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Ferdinand Möller

 

1882

Ferdinand Möller, an architect’s son, born in Münster/Westphalia.

Training as a bookseller in various companies both in Germany and abroad.

1912

Moeller marries the painter Maria Garny.

1912

After seeing the Sonderbund exhibition in Cologne, Moeller decides to turn to art dealing and joins Galerie Ernst Arnold in Dresden.

1913

Möller takes over the Galerie Arnold branch in Breslau.

from 1917

Möller opens his own gallery in Breslau. The first exhibition brings together works by Lovis Corinth, Anselm Feuerbach, Max Liebermann, Max Slevogt, Wilhelm Trübner, and sculptures by Alfred Helberger.

from 1918

Moeller becomes director of Freie Secession in Berlin 
and opens a branch of his gallery in Berlin, on Potsdamer Straße 134c, where the author Theodor Fontane had lived until his death on 20 September 1898. The gallery was also in close proximity to Herwarth Walden’s gallery Der Sturm (Potsdamer Str. 134 a, today: Alte Potsdamer Straße, corner of Joseph-von-Eichendorff-Gasse).
Exhibitions with works by, among others, Theo von Brockhusen, Emil Bizer, Lovis Corinth, Erich Heckel, Max Kaus, Otto Mueller, Emil Nolde, Max Pechstein, Franz Radziwill, Christian Rohlfs, Karl Schmidt-Rottluff, Martel Schwichtenberg, Georg Kolbe, Wilhelm Lehmbruck, and Gerhard Marcks.

1919

Establishment of the publishing house Verlag der Galerie Ferdinand Möller.

1920

Closing of the Breslau gallery.

1923

Together with Wilhelm R. Valentiner, Detroit, Moeller organises an exhibition of contemporary German art at the Anderson Galleries in New York. The exhibition, accompanied by the catalogue A Collection of Modern Art, offers a first and comprehensive overview of avant-garde German art in the US.

1924

The family, the gallery and the publishing house move to Potsdam, Wollner Straße 14 (today: Otto Nagel Straße 14).

from 1927

Reopening of Galerie Ferdinand Möller in Berlin, on Schöneberger Ufer 38 (today: Schöneberger Ufer 78).
Continuation of the gallery and exhibition programme with the German artists Möller had already been representing. Möller also supports and fosters young and at the time unknown artists  (Philipp Bauknecht, Martin Christ, Kurt Mohr, Ernst Musfeld, Johannes Sass) by exhibiting them.

1929

Exhibition Die Blaue Vier with works by Paul Klee, Lyonel Feininger, Wassily Kandinsky, and Alexej Jawlensky.

1932

The gallery moves to Lützowufer 3, Berlin.

1933

In the summer, Möller made his gallery space available to the Nazionalsozialistischer Studentenbund, which shows an exhibition called 30 Deutsche Künstler. This exhibition is closed down after pressure from the Nazi 'Kampfbund für deutsche Kultur', but is reopened shortly thereafter.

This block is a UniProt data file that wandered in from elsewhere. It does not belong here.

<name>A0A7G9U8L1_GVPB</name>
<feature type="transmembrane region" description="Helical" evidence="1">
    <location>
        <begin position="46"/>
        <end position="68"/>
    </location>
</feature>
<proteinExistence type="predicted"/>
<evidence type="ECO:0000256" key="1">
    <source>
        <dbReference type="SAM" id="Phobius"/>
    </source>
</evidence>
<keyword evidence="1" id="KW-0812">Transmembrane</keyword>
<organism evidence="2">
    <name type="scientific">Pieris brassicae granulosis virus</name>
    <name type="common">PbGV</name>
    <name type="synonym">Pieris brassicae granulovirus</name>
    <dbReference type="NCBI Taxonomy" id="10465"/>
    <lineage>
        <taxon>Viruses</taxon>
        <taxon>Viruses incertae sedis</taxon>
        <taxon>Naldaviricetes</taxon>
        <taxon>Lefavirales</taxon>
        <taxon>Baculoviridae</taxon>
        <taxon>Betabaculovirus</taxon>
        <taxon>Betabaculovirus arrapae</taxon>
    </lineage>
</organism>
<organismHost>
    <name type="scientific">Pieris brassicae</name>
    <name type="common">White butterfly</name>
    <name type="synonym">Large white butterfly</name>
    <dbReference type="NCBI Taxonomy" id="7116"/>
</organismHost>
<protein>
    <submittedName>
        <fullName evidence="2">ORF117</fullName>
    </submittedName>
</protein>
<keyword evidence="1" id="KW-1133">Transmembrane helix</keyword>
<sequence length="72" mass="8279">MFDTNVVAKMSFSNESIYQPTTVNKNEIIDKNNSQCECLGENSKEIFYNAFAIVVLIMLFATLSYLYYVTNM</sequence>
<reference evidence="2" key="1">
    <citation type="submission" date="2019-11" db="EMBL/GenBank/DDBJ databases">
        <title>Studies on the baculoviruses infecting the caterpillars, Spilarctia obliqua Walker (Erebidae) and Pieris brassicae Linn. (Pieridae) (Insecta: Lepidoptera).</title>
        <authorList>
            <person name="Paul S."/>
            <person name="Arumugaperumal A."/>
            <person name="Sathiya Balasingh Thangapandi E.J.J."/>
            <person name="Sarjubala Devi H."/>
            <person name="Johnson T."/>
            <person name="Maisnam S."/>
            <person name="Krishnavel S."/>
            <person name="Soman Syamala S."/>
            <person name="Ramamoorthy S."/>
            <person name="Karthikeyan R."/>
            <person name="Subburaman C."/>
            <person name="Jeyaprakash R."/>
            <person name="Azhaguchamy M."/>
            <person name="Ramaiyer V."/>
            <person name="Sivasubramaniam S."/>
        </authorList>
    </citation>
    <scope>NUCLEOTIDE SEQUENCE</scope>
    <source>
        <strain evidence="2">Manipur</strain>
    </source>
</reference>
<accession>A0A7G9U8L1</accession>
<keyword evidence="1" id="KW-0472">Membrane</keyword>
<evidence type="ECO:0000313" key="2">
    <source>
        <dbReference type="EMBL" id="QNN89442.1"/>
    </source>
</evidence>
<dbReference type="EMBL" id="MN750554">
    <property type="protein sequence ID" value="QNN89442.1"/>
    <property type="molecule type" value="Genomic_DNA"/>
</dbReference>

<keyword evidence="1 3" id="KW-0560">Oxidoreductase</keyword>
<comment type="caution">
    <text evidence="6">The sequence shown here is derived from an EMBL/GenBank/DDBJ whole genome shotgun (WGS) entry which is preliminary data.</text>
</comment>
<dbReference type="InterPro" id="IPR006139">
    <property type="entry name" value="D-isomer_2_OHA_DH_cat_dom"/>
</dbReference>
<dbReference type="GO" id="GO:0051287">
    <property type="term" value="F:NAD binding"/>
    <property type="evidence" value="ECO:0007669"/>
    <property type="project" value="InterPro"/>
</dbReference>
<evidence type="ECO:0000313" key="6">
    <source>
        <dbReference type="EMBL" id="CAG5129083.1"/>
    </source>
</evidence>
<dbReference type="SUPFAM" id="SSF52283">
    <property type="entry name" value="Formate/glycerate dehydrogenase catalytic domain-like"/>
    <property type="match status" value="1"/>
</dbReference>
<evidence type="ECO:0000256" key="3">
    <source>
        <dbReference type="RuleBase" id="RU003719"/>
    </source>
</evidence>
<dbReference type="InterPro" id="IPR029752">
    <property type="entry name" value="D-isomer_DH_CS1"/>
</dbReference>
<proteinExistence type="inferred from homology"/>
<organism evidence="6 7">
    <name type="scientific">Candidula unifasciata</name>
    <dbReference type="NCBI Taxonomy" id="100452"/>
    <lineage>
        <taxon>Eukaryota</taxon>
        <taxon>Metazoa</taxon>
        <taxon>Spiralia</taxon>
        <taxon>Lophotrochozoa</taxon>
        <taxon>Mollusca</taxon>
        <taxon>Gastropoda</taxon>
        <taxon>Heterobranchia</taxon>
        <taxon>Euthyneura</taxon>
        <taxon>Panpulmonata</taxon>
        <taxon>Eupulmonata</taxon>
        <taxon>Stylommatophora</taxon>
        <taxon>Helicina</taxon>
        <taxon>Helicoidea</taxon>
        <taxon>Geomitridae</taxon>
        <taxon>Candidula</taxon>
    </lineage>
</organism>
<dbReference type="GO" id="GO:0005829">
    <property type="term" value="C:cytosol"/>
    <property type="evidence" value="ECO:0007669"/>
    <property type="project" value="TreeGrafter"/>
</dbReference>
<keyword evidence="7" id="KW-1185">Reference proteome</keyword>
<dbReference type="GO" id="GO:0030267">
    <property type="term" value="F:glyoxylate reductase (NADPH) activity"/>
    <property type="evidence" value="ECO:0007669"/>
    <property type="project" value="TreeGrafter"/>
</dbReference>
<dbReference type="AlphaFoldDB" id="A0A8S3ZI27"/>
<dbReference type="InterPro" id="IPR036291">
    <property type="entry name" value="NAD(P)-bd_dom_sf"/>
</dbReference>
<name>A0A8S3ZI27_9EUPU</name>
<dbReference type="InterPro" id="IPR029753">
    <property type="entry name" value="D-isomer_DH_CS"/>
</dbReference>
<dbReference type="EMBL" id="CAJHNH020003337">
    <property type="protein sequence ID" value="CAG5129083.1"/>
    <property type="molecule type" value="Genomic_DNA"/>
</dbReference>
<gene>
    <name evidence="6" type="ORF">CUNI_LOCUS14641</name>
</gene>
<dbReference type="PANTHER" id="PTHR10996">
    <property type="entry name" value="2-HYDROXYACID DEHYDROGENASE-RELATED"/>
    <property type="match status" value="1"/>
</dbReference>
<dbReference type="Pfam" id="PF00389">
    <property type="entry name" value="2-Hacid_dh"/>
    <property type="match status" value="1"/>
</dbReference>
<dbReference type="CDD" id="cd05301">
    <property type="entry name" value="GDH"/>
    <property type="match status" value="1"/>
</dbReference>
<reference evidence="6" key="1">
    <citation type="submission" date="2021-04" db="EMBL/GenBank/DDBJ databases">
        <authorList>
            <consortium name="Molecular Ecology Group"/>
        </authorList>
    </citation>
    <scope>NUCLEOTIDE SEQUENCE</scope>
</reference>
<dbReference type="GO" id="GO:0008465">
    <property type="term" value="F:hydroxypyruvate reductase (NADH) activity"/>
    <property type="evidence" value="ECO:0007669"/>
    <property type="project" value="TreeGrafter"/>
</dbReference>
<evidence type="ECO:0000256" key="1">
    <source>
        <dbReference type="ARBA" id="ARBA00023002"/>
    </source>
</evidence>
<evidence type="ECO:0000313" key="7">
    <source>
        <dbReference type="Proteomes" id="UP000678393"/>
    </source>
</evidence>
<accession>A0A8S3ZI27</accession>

1935

The gallery moves again, this time to Groß-Admiral-von-Köster-Ufer 39, Berlin (today: Schöneberger Ufer 79).

1937

Termination of exhibitions. Möller continues dealing with contemporary art, and now also with older works.

1937/1938

Construction of the summer house in Zermützel near Neuruppin (architect: Hans Scharoun, cf Ruby, I., Ruby, A.: Hans Scharoun - Haus Möller, Cologne 2004)

1938

Together with the German art dealers Karl Buchholz, Hildebrand Gurlitt, and Bernhard Alois Böhmer, Möller is authorised by the propaganda ministry to sell the art works confiscated from German museums as part of the ‘Degenerate Art’ campaign.

1939

Move to Magdeburger Straße 12, Berlin (today: Kluckstr. 12).

1943

Due to the increased bombing of Berlin, the art works are moved to Zermützel; the family also moves there.

1946

Together with the Office for the People’s Education, Möller organises the exhibition Freie deutsche Kunst in Neuruppin.

1949

In July, because of increasing conflicts with the German Central Administration in the Soviet Occupied Zone about the works of art coming from the ‘Degenerate Art’ campaign, as well as the increasingly difficult political situation, the Möller family moves to Cologne via West Berlin.

1951

Opening of the newly built Galerie Ferdinand Möller on Hahnenstraße 11 in Cologne (architect: Wilhelm Riphahn). The exhibition Die alten Meister der modernen Kunst in Deutschland [The Old Masters of Modern Art in Germany] presents works from the traditional gallery programme.
Until the end of 1955, there are numerous exhibitions of German avant-garde art. But also younger artists, such as Ernst Wilhelm Nay, Hans Uhlmann, and Fritz Winter are now represented by the gallery.

1956

Ferdinand Möller dies in January; the gallery is closed down.

 

Engelhardt, Kathrin (2013): Ferdinand Möller und seine Galerie - ein Kunsthändler in Zeiten historischer Umbrüche, Diss. 09.12.2013. Universität Hamburg.

Roters, Eberhard (1984): Galerie Ferdinand Möller Breslau - Berlin - Köln 1917-1956  -  Ein Beitrag zur Geschichte der Kunst und der Kunstgeschichte im 20. Jahrhundert. Berlin: Gebrüder Mann Verlag.